Since I've touched on the subject, perhaps this is a good time to talk about what it is I do for a living. For about 10 years I have worked in travel; first as a flight attendant and now in corporate travel. Today, I work as part of the team that manages a Global Travel Program for a very large IT consulting corporation and my job specifically focuses on the travel we do in the Americas. What does that mean, exactly? Well, I'm the person who negotiates rates with our travel vendors (hotel, car and air) and I help manage travel policies and procedures for our American offices (US, Canada, Mexico, Brazil, Costa Rica, etc). I sort of stumbled into this industry and in many ways I feel as though I've won the job lottery. While every day isn't kittens and rainbows, I can honestly say that on most days I love waking up to do what I do. 

Picture from my flight attendant days with one 
of my dearest friends.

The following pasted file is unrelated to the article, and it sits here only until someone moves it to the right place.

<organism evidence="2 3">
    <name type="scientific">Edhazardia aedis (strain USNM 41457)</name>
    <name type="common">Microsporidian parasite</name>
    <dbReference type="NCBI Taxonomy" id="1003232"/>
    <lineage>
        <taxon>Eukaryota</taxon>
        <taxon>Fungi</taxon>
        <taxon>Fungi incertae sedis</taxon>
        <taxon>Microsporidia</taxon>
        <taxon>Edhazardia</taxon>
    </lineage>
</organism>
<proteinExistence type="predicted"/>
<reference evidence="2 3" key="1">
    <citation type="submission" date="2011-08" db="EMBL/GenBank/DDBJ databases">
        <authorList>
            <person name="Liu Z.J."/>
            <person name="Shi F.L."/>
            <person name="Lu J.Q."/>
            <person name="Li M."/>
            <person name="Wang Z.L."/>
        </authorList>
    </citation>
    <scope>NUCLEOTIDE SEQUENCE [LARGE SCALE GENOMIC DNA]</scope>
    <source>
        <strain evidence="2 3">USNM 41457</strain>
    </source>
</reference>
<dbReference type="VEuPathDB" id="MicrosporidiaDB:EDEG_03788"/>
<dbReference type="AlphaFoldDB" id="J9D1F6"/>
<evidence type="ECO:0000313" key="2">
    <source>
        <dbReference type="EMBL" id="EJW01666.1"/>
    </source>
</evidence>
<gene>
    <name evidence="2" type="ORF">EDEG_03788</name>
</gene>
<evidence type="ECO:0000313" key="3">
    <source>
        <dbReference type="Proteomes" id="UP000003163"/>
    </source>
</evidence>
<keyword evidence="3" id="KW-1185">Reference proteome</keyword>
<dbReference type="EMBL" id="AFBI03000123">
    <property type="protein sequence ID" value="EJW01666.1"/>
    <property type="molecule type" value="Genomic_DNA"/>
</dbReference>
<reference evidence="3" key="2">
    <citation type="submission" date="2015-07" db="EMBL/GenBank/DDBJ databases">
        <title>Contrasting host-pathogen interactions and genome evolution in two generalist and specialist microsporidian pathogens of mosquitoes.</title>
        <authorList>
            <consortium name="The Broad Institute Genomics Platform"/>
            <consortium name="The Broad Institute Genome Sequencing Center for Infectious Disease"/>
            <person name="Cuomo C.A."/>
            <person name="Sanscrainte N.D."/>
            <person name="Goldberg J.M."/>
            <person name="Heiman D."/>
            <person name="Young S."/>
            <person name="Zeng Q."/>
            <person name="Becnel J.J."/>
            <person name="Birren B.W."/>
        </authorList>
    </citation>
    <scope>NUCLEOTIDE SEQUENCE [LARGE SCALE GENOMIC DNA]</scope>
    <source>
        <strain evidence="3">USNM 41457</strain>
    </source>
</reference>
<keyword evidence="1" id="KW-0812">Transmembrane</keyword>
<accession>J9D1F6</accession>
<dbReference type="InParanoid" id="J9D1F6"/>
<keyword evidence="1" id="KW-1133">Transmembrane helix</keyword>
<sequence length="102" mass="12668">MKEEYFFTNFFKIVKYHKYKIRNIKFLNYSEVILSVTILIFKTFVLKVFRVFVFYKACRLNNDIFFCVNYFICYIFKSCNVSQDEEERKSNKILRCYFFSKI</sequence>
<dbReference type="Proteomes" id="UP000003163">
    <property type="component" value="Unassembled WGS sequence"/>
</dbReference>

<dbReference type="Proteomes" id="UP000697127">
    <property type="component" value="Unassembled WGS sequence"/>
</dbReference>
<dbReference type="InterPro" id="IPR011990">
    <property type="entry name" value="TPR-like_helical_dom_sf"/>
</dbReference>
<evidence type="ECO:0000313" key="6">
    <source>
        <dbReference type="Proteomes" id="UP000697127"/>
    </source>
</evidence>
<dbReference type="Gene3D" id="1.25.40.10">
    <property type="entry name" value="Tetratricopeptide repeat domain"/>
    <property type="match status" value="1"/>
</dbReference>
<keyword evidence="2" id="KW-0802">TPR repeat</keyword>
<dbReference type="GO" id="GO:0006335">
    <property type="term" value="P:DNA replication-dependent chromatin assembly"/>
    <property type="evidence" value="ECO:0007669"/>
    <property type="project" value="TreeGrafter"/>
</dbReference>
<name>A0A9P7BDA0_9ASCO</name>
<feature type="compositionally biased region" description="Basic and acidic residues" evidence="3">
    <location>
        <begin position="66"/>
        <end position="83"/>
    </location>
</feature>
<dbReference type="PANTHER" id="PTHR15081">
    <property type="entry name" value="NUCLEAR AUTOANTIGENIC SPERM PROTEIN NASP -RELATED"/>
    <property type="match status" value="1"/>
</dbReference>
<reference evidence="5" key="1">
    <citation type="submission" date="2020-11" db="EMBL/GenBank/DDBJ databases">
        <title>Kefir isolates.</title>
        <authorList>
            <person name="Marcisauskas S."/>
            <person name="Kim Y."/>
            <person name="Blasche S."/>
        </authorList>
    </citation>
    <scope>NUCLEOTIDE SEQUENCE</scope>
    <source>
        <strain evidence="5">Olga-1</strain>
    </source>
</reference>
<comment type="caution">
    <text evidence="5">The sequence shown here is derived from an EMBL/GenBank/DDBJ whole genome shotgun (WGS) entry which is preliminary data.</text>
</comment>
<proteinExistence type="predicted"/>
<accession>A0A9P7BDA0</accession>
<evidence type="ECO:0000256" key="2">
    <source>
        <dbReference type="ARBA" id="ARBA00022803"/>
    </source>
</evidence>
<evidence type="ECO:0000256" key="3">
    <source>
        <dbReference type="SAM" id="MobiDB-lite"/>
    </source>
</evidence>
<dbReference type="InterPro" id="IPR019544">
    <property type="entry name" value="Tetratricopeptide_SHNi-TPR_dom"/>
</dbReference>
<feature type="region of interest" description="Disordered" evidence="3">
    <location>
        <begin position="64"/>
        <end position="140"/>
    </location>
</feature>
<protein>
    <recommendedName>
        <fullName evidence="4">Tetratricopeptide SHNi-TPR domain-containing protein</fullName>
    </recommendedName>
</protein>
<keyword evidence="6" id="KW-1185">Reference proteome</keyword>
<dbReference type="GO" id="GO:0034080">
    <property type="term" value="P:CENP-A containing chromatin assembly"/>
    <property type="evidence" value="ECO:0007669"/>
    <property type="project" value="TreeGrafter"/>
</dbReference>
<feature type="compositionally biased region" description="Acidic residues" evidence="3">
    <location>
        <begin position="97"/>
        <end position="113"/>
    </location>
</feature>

Undoubtably some of you are probably thinking that what I do for a living is completely counter productive to what Dorian's year is all about. I suppose it is, in a lot of ways. While he's aiming for zero carbon footprint in regards to how he travels, I'm helping people (and myself) get to as many places around the world as safely and cheaply as possible using all means of travel. If my company stops traveling, my job essentially becomes extinct. So yes, all forms of travel are important to what I do. That said, what I think people underestimate is the amount of environmental progress that can be made in an industry like this... Hear me out. As they saying goes, money talks. In the US alone, business travel spend is expected to top $290 billion in 2014. That's a lot of dough. And if you're being realistic, this number is going to only increase as more and more corporations become more globalized. As you can imagine, with this kind of spend comes a lot of buying power. Right now the growing trend in corporate travel is environmental responsibility and sustainaiblity  As someone who feels very strongly about environmental issues, this is a trend I am very happy to see and one that I'm eager to support.  People on my side of the business carry a lot of leverage when it comes to how travel suppliers run their businesses. Meaning, as corporations with a lot of travel spend push for more carbon friendly travel, suppliers have to find a way to respond to this demand, lest they be left out of that $290 billion pie. I don't want to give you the impression that people in my position are travel gods who can manipulate every aspect of travel, but we can have a pretty significant influence. Honestly, I've made business decisions on which vendors to support based on their environmental practices. For example, I've made decisions on which hotels to add to the program based on recycling programs. I've placed meetings in properties that minimize waste. I've personally chosen to drive eco-friendly vehicles whenever I rent and I support those brands that are expanding this type of fleet. Ok, yes, I'll admit that air travel is still one of the biggest carbon sinners out there, but even in this industry there has been significant pressure to consider and improve sustainability. Curious to know how? You can read this article: How Some Airlines Are Striving toward Sustainability